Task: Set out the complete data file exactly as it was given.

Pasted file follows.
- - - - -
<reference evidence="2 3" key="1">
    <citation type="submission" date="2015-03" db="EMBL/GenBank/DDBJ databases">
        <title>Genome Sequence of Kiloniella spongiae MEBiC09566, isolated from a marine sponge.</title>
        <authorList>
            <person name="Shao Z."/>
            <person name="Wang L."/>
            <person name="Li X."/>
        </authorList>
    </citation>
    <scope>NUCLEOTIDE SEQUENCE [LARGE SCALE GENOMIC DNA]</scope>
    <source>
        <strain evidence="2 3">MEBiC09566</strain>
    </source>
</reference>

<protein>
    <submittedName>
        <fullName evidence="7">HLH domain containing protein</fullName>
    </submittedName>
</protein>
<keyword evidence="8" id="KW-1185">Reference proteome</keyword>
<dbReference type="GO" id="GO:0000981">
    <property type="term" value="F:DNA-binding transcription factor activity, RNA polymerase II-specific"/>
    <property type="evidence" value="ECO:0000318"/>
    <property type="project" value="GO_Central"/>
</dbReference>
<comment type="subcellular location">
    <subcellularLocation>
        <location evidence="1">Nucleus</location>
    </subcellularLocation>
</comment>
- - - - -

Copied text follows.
<reference evidence="2 3" key="1">
    <citation type="submission" date="2015-03" db="EMBL/GenBank/DDBJ databases">
        <title>Genome Sequence of Kiloniella spongiae MEBiC09566, isolated from a marine sponge.</title>
        <authorList>
            <person name="Shao Z."/>
            <person name="Wang L."/>
            <person name="Li X."/>
        </authorList>
    </citation>
    <scope>NUCLEOTIDE SEQUENCE [LARGE SCALE GENOMIC DNA]</scope>
    <source>
        <strain evidence="2 3">MEBiC09566</strain>
    </source>
</reference>

<protein>
    <submittedName>
        <fullName evidence="7">HLH domain containing protein</fullName>
    </submittedName>
</protein>
<keyword evidence="8" id="KW-1185">Reference proteome</keyword>
<dbReference type="GO" id="GO:0000981">
    <property type="term" value="F:DNA-binding transcription factor activity, RNA polymerase II-specific"/>
    <property type="evidence" value="ECO:0000318"/>
    <property type="project" value="GO_Central"/>
</dbReference>
<comment type="subcellular location">
    <subcellularLocation>
        <location evidence="1">Nucleus</location>
    </subcellularLocation>
</comment>